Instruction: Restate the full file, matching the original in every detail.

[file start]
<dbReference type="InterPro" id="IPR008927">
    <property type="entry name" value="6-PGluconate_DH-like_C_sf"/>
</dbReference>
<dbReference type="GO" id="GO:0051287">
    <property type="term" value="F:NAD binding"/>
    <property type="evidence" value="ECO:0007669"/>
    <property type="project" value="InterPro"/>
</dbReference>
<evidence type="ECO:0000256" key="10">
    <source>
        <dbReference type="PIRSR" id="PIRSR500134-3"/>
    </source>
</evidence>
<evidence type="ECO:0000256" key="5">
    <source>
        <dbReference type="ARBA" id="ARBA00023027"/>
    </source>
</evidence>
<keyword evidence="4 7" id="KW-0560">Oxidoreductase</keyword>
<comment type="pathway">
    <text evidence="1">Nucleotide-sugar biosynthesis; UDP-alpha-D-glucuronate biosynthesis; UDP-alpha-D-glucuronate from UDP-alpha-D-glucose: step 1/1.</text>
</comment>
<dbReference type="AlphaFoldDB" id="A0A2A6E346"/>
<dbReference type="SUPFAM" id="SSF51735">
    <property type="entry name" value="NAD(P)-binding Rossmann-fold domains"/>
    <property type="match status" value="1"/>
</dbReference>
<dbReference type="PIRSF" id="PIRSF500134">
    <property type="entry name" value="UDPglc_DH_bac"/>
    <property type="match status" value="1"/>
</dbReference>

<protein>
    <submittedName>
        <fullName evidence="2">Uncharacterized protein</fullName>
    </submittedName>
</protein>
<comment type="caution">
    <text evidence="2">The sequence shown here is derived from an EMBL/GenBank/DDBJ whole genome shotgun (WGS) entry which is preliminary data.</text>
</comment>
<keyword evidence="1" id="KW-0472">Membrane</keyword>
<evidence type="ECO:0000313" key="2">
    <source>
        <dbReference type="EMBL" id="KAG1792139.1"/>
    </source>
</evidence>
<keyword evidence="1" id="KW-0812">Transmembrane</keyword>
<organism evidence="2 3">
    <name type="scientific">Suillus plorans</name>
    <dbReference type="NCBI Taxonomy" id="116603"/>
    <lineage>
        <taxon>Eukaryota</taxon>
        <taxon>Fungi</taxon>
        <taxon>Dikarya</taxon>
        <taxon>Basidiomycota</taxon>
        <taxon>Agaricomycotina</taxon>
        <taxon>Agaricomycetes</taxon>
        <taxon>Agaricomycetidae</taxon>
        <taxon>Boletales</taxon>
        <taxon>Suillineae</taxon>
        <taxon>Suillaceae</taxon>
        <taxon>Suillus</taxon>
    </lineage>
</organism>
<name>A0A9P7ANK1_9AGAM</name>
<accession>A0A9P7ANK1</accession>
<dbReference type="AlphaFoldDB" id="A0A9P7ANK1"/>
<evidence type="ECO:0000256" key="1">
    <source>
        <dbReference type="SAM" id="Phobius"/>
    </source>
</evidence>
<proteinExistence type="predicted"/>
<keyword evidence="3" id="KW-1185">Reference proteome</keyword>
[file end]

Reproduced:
<dbReference type="InterPro" id="IPR008927">
    <property type="entry name" value="6-PGluconate_DH-like_C_sf"/>
</dbReference>
<dbReference type="GO" id="GO:0051287">
    <property type="term" value="F:NAD binding"/>
    <property type="evidence" value="ECO:0007669"/>
    <property type="project" value="InterPro"/>
</dbReference>
<evidence type="ECO:0000256" key="10">
    <source>
        <dbReference type="PIRSR" id="PIRSR500134-3"/>
    </source>
</evidence>
<evidence type="ECO:0000256" key="5">
    <source>
        <dbReference type="ARBA" id="ARBA00023027"/>
    </source>
</evidence>
<keyword evidence="4 7" id="KW-0560">Oxidoreductase</keyword>
<comment type="pathway">
    <text evidence="1">Nucleotide-sugar biosynthesis; UDP-alpha-D-glucuronate biosynthesis; UDP-alpha-D-glucuronate from UDP-alpha-D-glucose: step 1/1.</text>
</comment>
<dbReference type="AlphaFoldDB" id="A0A2A6E346"/>
<dbReference type="SUPFAM" id="SSF51735">
    <property type="entry name" value="NAD(P)-binding Rossmann-fold domains"/>
    <property type="match status" value="1"/>
</dbReference>
<dbReference type="PIRSF" id="PIRSF500134">
    <property type="entry name" value="UDPglc_DH_bac"/>
    <property type="match status" value="1"/>
</dbReference>

<protein>
    <submittedName>
        <fullName evidence="2">Uncharacterized protein</fullName>
    </submittedName>
</protein>
<comment type="caution">
    <text evidence="2">The sequence shown here is derived from an EMBL/GenBank/DDBJ whole genome shotgun (WGS) entry which is preliminary data.</text>
</comment>
<keyword evidence="1" id="KW-0472">Membrane</keyword>
<evidence type="ECO:0000313" key="2">
    <source>
        <dbReference type="EMBL" id="KAG1792139.1"/>
    </source>
</evidence>
<keyword evidence="1" id="KW-0812">Transmembrane</keyword>
<organism evidence="2 3">
    <name type="scientific">Suillus plorans</name>
    <dbReference type="NCBI Taxonomy" id="116603"/>
    <lineage>
        <taxon>Eukaryota</taxon>
        <taxon>Fungi</taxon>
        <taxon>Dikarya</taxon>
        <taxon>Basidiomycota</taxon>
        <taxon>Agaricomycotina</taxon>
        <taxon>Agaricomycetes</taxon>
        <taxon>Agaricomycetidae</taxon>
        <taxon>Boletales</taxon>
        <taxon>Suillineae</taxon>
        <taxon>Suillaceae</taxon>
        <taxon>Suillus</taxon>
    </lineage>
</organism>
<name>A0A9P7ANK1_9AGAM</name>
<accession>A0A9P7ANK1</accession>
<dbReference type="AlphaFoldDB" id="A0A9P7ANK1"/>
<evidence type="ECO:0000256" key="1">
    <source>
        <dbReference type="SAM" id="Phobius"/>
    </source>
</evidence>
<proteinExistence type="predicted"/>
<keyword evidence="3" id="KW-1185">Reference proteome</keyword>